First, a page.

Friday — March 7th, 2014
It surprises me how many geeks are not excited about new technology. They fell in love with the Apple IIe or Atari and have no interest in anything after that. That’s cool and all, whatever you enjoy, but technology is getting better all the time and the new stuff looks better than ever!
March 5th, 2014
Todd talks about D&D, Hearthstone, Skyrim, exercise and more!
March 1st, 2014
Watch the last two games of my best arena run ever!
February 26th, 2014
Matt joins Todd to discuss WarHammer, Guardians of the Galaxy, Hearthstone, Skyrim and more!
February 19th, 2014
Matt joins Todd to discuss Bioshock Infinite. They talk about other stuff too but it’s mostly Bioshock.
February 13th, 2014
Todd talks Iron Man 3, Brave, Venture Bros, season ten of Futurama, Hearthstone and XCOM.
February 5th, 2014
Kerbal Space Program is a wonderful game if you’re a space nerd. You can tell it’s a great game because you can have good time even while failing. Watching a rocket that was suppose to go to the Mun explode during take off is always good for a laugh. Crashing your sky crane and rover into the surface of Duna and then realizing that you could have used some parachutes too, because Duna has an atmosphere, makes you excited to do the next redesign. Watching a Kerbal get separated from his spaceship during an EVA and plummet through the atmosphere with a trail of re-entry fire behind him is the funniest thing you’ve ever seen. But when they added science experiments Kerbal Space Program became more than a great game that is fun to fail at, it became a statement.
Robot probe over Eve
When you play in career mode you have to perform science experiments to develop new technology. And you have a limited number of science experiments and places you can perform them to gain the science points that let you unlock new tech. So after you’ve done all the experiments in Kerbals atmosphere you have to move on. Then you do some flights orbiting Kerbal and do all your science experiments there. But then you have to push further out to keep doing science in new places. Orbit around the Mun, then on the surface of the Mun, then on to Kerbals other moon Minmus. Then on to other planets like Eve. It takes a game that was a complete sandbox (which is a wonderful way to play too) and gives it a purpose. Now you’re not just sending an unmanned probe to Eve for the fun of it. You’re sending it there to do science experiments.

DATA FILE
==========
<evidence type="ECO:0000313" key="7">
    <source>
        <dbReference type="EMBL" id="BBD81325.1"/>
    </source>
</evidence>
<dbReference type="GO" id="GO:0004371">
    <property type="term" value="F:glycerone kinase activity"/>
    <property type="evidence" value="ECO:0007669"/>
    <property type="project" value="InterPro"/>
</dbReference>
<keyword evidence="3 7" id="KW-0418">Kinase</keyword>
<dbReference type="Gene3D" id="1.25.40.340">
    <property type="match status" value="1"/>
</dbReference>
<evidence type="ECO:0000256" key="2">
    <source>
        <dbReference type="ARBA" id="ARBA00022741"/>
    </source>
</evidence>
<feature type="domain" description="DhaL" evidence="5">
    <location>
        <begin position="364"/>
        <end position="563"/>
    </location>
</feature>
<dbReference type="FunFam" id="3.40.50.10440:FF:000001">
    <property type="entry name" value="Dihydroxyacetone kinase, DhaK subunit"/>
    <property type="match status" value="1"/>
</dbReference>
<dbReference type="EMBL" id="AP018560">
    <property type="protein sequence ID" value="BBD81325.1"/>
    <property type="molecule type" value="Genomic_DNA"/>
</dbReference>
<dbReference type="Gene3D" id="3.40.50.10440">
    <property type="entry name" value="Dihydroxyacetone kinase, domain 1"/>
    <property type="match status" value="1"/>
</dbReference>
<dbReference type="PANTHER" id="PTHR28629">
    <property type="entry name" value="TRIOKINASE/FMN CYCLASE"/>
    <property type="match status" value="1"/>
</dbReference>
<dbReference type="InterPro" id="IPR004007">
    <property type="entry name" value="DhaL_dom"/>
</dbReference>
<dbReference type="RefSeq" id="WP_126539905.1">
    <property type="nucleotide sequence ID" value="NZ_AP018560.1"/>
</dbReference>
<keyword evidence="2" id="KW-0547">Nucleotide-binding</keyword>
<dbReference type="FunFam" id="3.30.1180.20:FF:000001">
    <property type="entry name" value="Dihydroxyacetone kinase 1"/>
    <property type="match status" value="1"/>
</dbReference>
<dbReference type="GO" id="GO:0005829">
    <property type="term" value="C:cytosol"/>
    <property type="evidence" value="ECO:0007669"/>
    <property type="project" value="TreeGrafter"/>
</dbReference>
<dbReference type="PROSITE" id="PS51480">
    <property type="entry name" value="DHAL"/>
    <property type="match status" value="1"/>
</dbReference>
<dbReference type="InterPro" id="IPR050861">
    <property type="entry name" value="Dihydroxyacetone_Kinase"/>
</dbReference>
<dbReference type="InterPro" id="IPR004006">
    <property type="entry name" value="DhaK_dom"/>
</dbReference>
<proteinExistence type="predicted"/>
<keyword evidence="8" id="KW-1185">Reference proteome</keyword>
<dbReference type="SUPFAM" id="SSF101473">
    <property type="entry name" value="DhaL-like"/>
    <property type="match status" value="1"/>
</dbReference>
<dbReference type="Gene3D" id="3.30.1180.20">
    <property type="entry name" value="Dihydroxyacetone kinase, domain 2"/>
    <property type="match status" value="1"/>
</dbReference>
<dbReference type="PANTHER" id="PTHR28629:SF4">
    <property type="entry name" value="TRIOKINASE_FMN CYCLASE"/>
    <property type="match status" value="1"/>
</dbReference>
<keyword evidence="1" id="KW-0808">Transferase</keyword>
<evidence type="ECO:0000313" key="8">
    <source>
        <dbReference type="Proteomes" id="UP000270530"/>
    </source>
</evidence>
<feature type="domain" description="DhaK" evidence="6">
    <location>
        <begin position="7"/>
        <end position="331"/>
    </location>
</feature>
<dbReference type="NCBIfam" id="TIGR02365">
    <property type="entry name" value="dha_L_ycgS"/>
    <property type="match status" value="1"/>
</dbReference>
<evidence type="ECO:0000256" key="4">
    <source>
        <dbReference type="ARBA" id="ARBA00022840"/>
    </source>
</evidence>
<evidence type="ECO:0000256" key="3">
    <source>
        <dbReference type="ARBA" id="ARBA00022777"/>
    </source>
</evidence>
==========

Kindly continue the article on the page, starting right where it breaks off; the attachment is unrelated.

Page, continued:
But while that’s fun and games there’s something more important here. There’s a lesson that the developers have either purposefully integrated into the game or else it’s just a fundamental fact of space exploration that appears in the game as a natural result of the game simulating other aspects of space so well. There are science experiments that can only be performed by the Kerbals themselves, by people, and not by unmanned probes. You can send automated probes and rovers to every planet and every moon in the game and never get 100% of the science because there are things that robots (probes and rovers are basically robots) can’t do. If you want to “complete” the game you’ve got to land people on the surface of Duna. You’ve got to get a Kerbal outside of his ship while orbiting the distant Eeloo to look around. You’ve got to follow that unmanned probe you sent to Eve with a manned ship destined to land and collect a sample of that purple soil.
I believe Kerbal Space Program makes the statement that, “Robots can and should go first but you aren’t done exploring something until a living being goes out and sees it with their own eyes.”
Manned landing on surface of Eve.
February 4th, 2014
Todd talks Loadout, Pocketmine, Divinity Final Sin, StarForge, XCOM Enemy Within, and more!
February 4th, 2014
I show you around the server a bit and then take a look at the Ender Dragon with no hope of defeating him.